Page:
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The TAF function is controlled
by processes external to the Oracle Database RAC cluster
control. The cluster failover types and methods can be unique for
each Oracle Net client. Under more complex environments, application
code may have to be altered or modified to fully support TAF, using
Oracle OCI calls. In its most basic form, TAF supports:
* Active Transactions: Any
active, non-committed transaction (INSERT, UPDATE, or DELETE) is
rolled back at the time of failure, because TAF cannot preserve
active transactions after failover. The application will receive an
error message until a rollback command is submitted.
* Client-Server Database
Connections: TAF automatically reestablishes the client-server
database connection using the same connect string or an alternate
connect string specified when configuring TAF in the tnsnames file.
* Executed Commands: If a
command was committed at the time of the connection failure and the
command changed the state of the database, TAF will not reissue the
command. If, by mistake, TAF reconnects in response to a command
that may have changed the database, TAF issues an error message to
* Open Cursors Used for
Fetching: TAF enables applications that began fetching rows
from a cursor before the failover event to re-fetch the rows after
failover. This type of failover is called select failover. TAF
accomplishes this by re-executing the cursor select statement using
the same working set, effectively retrieving the rows again. TAF
verifies that the discarded rows are those that were returned
initially, or it returns an error message to the application.
* Server side Program Variables:
Server side program variables, such as PL/SQL package states, are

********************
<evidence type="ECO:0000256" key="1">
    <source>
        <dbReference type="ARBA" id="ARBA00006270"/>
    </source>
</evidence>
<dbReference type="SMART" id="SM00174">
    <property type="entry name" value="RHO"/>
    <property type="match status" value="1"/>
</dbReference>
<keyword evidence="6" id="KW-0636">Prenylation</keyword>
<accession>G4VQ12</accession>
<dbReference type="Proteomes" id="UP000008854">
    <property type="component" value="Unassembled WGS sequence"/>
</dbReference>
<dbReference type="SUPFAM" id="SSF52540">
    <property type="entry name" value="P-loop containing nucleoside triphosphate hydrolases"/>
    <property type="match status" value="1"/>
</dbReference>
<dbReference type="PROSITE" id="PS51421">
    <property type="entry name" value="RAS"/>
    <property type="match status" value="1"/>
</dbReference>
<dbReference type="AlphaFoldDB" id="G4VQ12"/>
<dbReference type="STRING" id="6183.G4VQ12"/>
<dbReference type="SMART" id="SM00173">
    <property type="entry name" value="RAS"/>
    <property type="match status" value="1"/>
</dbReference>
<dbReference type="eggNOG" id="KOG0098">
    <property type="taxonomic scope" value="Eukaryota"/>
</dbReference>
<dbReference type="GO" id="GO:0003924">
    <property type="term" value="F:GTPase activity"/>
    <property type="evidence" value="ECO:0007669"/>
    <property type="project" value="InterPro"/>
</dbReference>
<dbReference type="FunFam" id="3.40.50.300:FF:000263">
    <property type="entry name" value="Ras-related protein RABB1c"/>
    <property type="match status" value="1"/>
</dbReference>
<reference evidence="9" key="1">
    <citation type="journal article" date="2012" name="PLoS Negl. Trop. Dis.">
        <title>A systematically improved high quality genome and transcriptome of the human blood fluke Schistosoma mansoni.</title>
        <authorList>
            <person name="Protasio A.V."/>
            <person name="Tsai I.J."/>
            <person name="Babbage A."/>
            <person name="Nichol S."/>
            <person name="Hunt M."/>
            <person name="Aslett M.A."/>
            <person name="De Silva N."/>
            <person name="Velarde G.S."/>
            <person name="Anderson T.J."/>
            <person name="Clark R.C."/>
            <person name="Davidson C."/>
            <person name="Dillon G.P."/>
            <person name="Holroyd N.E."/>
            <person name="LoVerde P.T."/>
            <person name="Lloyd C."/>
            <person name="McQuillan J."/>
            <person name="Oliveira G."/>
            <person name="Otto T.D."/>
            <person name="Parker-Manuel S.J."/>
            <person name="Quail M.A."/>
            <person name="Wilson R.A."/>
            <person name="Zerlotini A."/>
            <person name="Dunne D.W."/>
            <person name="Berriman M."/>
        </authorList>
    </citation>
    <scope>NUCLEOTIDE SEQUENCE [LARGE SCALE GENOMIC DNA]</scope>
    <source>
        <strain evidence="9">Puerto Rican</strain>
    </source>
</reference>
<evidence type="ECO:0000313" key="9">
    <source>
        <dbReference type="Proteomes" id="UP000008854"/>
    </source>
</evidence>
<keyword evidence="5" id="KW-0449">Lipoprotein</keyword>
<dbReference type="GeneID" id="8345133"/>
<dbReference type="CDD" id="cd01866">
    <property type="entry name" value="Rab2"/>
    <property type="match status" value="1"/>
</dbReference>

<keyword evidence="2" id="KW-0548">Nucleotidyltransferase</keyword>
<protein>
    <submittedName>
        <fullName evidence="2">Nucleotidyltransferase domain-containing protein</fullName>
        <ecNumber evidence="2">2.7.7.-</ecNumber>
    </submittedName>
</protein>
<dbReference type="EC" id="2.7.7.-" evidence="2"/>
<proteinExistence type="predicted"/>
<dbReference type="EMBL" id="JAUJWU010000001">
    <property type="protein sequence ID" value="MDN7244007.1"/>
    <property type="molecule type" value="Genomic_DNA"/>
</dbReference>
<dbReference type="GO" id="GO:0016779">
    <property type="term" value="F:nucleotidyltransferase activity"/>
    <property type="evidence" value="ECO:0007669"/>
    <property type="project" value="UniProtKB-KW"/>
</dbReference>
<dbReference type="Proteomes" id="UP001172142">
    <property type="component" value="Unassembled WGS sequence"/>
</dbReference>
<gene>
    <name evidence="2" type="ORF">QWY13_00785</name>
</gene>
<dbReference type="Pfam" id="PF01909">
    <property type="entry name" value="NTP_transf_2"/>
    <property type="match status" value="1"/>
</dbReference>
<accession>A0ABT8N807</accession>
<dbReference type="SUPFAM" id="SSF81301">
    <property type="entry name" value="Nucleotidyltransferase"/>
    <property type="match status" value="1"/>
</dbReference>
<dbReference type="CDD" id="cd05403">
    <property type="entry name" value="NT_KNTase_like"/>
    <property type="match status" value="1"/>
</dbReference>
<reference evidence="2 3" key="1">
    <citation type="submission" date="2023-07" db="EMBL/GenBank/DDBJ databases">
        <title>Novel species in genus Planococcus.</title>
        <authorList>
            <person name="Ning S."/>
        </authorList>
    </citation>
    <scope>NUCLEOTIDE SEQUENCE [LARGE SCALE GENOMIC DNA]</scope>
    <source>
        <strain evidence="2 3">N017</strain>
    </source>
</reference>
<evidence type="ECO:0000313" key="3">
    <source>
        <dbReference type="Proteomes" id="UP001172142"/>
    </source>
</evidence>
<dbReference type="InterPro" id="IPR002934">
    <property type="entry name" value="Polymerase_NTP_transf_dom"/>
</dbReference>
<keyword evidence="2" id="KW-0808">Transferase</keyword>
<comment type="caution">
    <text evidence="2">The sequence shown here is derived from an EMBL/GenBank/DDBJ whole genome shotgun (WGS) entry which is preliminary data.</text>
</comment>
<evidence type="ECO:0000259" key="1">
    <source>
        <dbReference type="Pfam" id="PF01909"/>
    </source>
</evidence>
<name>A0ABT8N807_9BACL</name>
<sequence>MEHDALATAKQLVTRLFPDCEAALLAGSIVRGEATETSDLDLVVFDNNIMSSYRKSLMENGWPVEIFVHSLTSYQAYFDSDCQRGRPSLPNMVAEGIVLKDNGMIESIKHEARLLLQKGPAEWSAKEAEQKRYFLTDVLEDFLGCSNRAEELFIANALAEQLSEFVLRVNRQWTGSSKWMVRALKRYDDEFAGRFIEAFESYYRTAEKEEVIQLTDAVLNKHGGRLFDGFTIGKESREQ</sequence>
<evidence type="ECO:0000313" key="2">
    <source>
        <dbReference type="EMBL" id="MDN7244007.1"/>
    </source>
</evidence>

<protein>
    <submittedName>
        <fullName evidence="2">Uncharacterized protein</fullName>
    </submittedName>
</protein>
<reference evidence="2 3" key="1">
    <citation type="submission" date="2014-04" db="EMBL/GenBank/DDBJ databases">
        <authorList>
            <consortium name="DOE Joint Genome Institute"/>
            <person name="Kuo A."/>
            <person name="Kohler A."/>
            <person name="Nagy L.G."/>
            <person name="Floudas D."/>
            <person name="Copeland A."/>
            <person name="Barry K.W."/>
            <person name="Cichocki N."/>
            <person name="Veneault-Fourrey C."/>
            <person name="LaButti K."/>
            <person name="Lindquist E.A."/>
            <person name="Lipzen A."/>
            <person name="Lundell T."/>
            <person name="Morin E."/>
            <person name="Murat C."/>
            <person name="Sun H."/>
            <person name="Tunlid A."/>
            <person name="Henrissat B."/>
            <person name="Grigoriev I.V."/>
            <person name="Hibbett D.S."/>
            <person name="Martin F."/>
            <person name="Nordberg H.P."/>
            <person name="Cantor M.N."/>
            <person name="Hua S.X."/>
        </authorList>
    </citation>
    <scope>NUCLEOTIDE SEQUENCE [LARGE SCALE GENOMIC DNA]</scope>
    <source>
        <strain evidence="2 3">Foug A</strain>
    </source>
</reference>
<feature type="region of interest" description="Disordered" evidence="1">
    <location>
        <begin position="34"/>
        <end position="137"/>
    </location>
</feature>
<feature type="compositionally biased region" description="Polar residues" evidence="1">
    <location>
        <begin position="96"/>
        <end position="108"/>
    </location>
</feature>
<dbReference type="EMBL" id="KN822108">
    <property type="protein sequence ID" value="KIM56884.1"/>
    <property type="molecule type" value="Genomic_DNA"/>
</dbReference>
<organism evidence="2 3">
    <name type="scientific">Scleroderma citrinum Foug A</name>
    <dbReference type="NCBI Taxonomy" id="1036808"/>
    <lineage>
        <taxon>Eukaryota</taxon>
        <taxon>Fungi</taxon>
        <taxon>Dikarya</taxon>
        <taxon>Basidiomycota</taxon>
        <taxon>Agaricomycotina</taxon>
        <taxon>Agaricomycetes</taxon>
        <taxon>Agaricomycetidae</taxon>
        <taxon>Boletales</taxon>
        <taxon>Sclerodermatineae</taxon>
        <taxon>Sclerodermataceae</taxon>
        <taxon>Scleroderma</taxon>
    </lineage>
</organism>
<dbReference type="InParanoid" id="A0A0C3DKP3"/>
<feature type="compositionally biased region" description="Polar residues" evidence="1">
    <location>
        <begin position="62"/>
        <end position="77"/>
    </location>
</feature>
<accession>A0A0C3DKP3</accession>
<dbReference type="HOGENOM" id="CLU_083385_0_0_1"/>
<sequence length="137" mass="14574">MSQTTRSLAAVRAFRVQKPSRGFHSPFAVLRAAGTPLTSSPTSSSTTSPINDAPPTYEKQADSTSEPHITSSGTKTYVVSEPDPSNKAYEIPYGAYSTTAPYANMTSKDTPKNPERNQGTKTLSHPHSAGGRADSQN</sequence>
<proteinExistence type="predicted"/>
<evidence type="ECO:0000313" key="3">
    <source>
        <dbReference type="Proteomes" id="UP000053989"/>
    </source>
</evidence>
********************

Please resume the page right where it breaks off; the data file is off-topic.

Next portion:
lost during failures. TAF cannot recover them. Making a call from
the failover OCI callback functions to the server-side processes can
* Users' Database Sessions:
TAF logs the users in with the same user IDs that were in use prior
to failure. If multiple users were using the connection, TAF
automatically logs them in as they attempt to process database
commands. Unfortunately, TAF cannot automatically restore
non-persistent session properties. These properties can, however, be
restored by invoking an OCI callback function that notifies the
calling transaction of the switchover and requests the
non-persistent session properties.
In a nutshell, the above means
that at the time of failover, in-progress queries are reissued and
processed from the beginning. Rows already fetched are discarded.
All of this discarding of rows and re-fetching can delay the
completion of the original transaction. However, TAF can also be
configured to issue two connections at a time, one to the main
instance and one to the standby instance. This speeds the processing
by eliminating the reconnection penalty. DDL operations are not
reissued. Committed transactions are not reissued.
Uncommitted INSERT, UPDATE and
DELETE commands are rolled back and must be resubmitted after
reconnection. Again, use of the OCI packages should be utilized to
have the DML operations reissued.
The Oracle Net process carries
out TAF functionality. The failover is configured in the tnsnames
file. The TAF settings are placed in the net service name area,
within the connect_data section of the tnsnames, using the
failover_mode and instance_role parameters.
Used to set a different net
service name for backup instance connections. A backup should be
specified when using preconnect to pre-establish connections.
Used to specify the type of
connection failover. There are three types of Oracle Net failover
functionality available to Oracle Call Interface (OCI) applications:
Used to set to
failover the session. When a user's connection is lost, a new
session is automatically created for the user on the backup. This
type of failover will not recover selects.
* select: Used to enable users
with open cursors (selects) to continue fetching on them after